Connecting with others who have metastatic breast cancer so ‘We don’t have to walk alone’
Stage IV breast cancer is a four-word diagnosis no one is prepared to hear. When I received the news, I panicked. I felt as though I couldn’t breathe. Later, I realized that I was, in fact, still alive and wasting what precious life I had left, incapacitated with fear. I was still alive, and as long as I was alive, I needed to live. I just had to figure out how to do that with more than 10 metastatic breast cancer tumors, some as large as lemons, growing in my liver plus a spot on my spine.
Once I made the decision to press on with life, I flipped through the Rolodex of previous experiences in my brain to find a memory that would fit this situation and guide me. I needed to turn off the flashing neon signs in my consciousness that said “YOU’RE ALMOST DEAD! YOUR LIFE IS OVER.” Nothing was there: No previous experience existed in my memory that could guide me to face my own mortality comfortably and continue living. I was 55 years old. My people lived to be 95, 104. Dying now wasn’t possible for me. It did not compute.
Since I had no previous experience to draw from to help me deal with this one, I finally realized I needed to find other people in my situation. I needed to know how they faced their own mortality and continued to live and live well with death looming so close.
I thought of a local stage IV woman, Pat, I’d met through a breast cancer group I attended after my first stage III diagnosis. She was a little older than me, and I remembered she’d said she’d been in remission from stage-four breast cancer for 5 years! I wanted to talk to her, because if this disease was incurable, 5 years with no sign of the disease sounded pretty good. I also remembered that she was HER2-positive, like me. I called her and we talked. Just talking to her helped calm me. I was no longer alone. Pat was walking the same path I was, and she was 5 years ahead of me. We remain in touch.
A few months later, I reached out to a local woman, younger this time, named Rachel, who’d posted to our local breast cancer group that she’d just been diagnosed as stage IV de novo, meaning she had never been diagnosed with early-stage breast cancer, and she was scared. This time, I was able to pass on some of what I’d learned on my journey so far: Yes, doctors considered stage IV incurable, but people do have periods where the cancer doesn’t grow or spread, or where it disappears completely, and some can live well with it for years. Rachel and I became friends, and her path has been rougher than mine, so far. But she tells me that I’ve helped her. She has helped me, too. It’s good to walk any path with a friend beside you.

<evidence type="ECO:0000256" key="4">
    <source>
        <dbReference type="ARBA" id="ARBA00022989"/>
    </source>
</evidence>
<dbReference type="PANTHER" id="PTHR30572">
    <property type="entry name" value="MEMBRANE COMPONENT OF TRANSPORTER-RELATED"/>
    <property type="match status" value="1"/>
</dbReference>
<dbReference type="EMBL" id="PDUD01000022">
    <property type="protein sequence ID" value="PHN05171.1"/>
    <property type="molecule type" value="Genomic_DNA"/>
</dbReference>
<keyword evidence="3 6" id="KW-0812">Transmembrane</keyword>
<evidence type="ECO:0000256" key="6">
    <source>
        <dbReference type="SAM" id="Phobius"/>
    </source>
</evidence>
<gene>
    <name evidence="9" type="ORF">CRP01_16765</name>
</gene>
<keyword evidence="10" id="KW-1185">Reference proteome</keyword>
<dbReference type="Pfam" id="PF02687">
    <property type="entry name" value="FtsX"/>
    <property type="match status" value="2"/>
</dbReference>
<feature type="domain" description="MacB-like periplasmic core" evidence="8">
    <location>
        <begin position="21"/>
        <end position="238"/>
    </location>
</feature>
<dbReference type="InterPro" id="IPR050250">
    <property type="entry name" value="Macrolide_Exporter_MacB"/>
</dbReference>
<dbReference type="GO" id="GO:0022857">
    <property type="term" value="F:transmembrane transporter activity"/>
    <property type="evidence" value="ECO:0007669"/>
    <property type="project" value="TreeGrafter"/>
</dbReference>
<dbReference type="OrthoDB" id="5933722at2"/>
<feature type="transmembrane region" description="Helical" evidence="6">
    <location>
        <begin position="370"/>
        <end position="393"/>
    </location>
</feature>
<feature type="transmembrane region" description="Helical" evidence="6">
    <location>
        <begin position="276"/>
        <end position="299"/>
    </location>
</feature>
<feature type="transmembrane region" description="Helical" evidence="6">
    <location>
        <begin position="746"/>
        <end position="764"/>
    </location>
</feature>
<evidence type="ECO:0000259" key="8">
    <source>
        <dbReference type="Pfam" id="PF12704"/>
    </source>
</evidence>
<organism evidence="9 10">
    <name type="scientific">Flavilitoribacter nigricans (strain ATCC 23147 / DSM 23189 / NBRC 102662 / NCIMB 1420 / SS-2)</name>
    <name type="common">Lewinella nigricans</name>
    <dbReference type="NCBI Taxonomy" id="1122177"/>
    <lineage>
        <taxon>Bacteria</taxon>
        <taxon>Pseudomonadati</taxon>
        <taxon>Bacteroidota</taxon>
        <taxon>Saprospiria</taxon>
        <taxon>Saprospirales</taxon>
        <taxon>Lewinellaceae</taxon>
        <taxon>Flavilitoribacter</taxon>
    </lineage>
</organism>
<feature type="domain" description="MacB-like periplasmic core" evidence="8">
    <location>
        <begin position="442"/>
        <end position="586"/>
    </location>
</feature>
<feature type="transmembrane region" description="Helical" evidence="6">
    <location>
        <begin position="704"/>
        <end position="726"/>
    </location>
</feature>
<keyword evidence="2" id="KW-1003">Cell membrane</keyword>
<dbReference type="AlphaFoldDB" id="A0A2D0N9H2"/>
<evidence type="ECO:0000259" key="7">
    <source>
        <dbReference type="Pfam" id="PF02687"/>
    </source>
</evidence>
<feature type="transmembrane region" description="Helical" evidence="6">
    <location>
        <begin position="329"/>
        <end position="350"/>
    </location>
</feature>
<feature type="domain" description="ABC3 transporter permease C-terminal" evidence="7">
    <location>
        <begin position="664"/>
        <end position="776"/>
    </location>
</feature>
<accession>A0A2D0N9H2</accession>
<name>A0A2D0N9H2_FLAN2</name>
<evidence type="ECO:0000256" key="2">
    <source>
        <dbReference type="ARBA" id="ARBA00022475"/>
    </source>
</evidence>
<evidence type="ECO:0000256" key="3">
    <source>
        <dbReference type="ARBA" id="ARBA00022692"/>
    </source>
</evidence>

And therein lies the key. The value in connecting with other stage IV people is that we don’t have to walk alone. Stage IV breast cancer is a trip nobody chooses, but we have no choice. We’re on that trip, so we have to travel it the best way we can.
Rachel sent me a link over the July 4 weekend last year to apply to become a Living Beyond Breast Cancer Hear My Voice metastatic breast cancer advocate. The deadline was July 5. I filled out the form and sent it in. I was accepted to the program and attended training at LBBC’s Memphis conference in October 2017, and what a wonderful experience it was. My roommate Sharon was HER2-positive, too. We had lots to talk about, and we stay in touch now. In fact, I keep in touch with a core of women that I met at the conference.
In addition to the few stage IV women that I know locally and the ones I met at the LBBC conference, I belong to several stage IV Facebook pages with members from around the world. Besides not feeling alone, knowing other stage IV people (I’m careful to say “people” because men get breast cancer, too) provides me with important information. I stay informed of the latest treatments for my type of breast cancer, and I have people who understand what I’m going through readily available when I bump into a weird symptom or side effect. I can post to one of the Facebook pages, even in the middle of the night (since membership is worldwide, we cover all time zones), and I can see if anyone else has experienced anything similar. Then I can assuage my anxiety until I can call the doctor.
No one chooses stage IV breast cancer, but finding others to hold hands with on the journey makes it easier.
Ellen Broglio, 58, of Joplin, Missouri, writes about the importance of getting support and information from others who can relate to her struggle. She is a graduate of LBBC's Hear My Voice Advocate program.